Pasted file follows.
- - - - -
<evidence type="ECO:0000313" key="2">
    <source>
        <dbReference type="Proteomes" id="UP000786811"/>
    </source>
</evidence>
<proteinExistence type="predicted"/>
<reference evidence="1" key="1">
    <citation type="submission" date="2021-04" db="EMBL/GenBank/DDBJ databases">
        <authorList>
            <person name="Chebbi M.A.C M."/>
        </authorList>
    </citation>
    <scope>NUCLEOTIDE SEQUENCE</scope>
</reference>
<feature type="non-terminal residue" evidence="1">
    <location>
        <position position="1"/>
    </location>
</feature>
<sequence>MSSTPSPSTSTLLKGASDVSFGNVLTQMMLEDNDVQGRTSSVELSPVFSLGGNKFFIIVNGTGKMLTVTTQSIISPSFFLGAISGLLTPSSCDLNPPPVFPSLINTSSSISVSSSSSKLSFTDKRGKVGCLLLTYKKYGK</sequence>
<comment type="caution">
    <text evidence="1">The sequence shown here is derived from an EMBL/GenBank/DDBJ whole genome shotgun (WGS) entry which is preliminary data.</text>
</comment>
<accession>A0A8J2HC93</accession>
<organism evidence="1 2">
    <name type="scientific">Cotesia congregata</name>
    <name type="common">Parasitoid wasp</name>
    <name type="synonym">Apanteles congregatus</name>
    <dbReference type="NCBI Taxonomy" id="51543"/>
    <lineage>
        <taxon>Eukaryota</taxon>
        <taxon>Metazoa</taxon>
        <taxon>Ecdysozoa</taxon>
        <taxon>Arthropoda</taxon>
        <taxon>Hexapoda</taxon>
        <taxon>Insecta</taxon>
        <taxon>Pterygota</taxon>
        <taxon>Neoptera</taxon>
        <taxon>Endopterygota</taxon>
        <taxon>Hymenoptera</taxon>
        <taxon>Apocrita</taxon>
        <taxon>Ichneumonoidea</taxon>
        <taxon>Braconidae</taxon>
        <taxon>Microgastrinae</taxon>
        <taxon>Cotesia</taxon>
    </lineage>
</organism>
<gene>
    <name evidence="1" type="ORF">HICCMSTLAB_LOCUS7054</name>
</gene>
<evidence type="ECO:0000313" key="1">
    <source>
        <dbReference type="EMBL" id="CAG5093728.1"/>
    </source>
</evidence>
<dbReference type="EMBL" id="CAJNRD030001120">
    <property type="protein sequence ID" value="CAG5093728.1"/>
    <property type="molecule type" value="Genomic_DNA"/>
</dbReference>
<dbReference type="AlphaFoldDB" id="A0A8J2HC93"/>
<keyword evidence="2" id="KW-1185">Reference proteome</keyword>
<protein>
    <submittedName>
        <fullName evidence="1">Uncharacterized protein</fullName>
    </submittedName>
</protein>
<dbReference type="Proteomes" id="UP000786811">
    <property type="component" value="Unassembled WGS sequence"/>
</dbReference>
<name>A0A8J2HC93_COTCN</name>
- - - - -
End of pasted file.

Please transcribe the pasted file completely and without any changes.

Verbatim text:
<evidence type="ECO:0000313" key="2">
    <source>
        <dbReference type="Proteomes" id="UP000786811"/>
    </source>
</evidence>
<proteinExistence type="predicted"/>
<reference evidence="1" key="1">
    <citation type="submission" date="2021-04" db="EMBL/GenBank/DDBJ databases">
        <authorList>
            <person name="Chebbi M.A.C M."/>
        </authorList>
    </citation>
    <scope>NUCLEOTIDE SEQUENCE</scope>
</reference>
<feature type="non-terminal residue" evidence="1">
    <location>
        <position position="1"/>
    </location>
</feature>
<sequence>MSSTPSPSTSTLLKGASDVSFGNVLTQMMLEDNDVQGRTSSVELSPVFSLGGNKFFIIVNGTGKMLTVTTQSIISPSFFLGAISGLLTPSSCDLNPPPVFPSLINTSSSISVSSSSSKLSFTDKRGKVGCLLLTYKKYGK</sequence>
<comment type="caution">
    <text evidence="1">The sequence shown here is derived from an EMBL/GenBank/DDBJ whole genome shotgun (WGS) entry which is preliminary data.</text>
</comment>
<accession>A0A8J2HC93</accession>
<organism evidence="1 2">
    <name type="scientific">Cotesia congregata</name>
    <name type="common">Parasitoid wasp</name>
    <name type="synonym">Apanteles congregatus</name>
    <dbReference type="NCBI Taxonomy" id="51543"/>
    <lineage>
        <taxon>Eukaryota</taxon>
        <taxon>Metazoa</taxon>
        <taxon>Ecdysozoa</taxon>
        <taxon>Arthropoda</taxon>
        <taxon>Hexapoda</taxon>
        <taxon>Insecta</taxon>
        <taxon>Pterygota</taxon>
        <taxon>Neoptera</taxon>
        <taxon>Endopterygota</taxon>
        <taxon>Hymenoptera</taxon>
        <taxon>Apocrita</taxon>
        <taxon>Ichneumonoidea</taxon>
        <taxon>Braconidae</taxon>
        <taxon>Microgastrinae</taxon>
        <taxon>Cotesia</taxon>
    </lineage>
</organism>
<gene>
    <name evidence="1" type="ORF">HICCMSTLAB_LOCUS7054</name>
</gene>
<evidence type="ECO:0000313" key="1">
    <source>
        <dbReference type="EMBL" id="CAG5093728.1"/>
    </source>
</evidence>
<dbReference type="EMBL" id="CAJNRD030001120">
    <property type="protein sequence ID" value="CAG5093728.1"/>
    <property type="molecule type" value="Genomic_DNA"/>
</dbReference>
<dbReference type="AlphaFoldDB" id="A0A8J2HC93"/>
<keyword evidence="2" id="KW-1185">Reference proteome</keyword>
<protein>
    <submittedName>
        <fullName evidence="1">Uncharacterized protein</fullName>
    </submittedName>
</protein>
<dbReference type="Proteomes" id="UP000786811">
    <property type="component" value="Unassembled WGS sequence"/>
</dbReference>
<name>A0A8J2HC93_COTCN</name>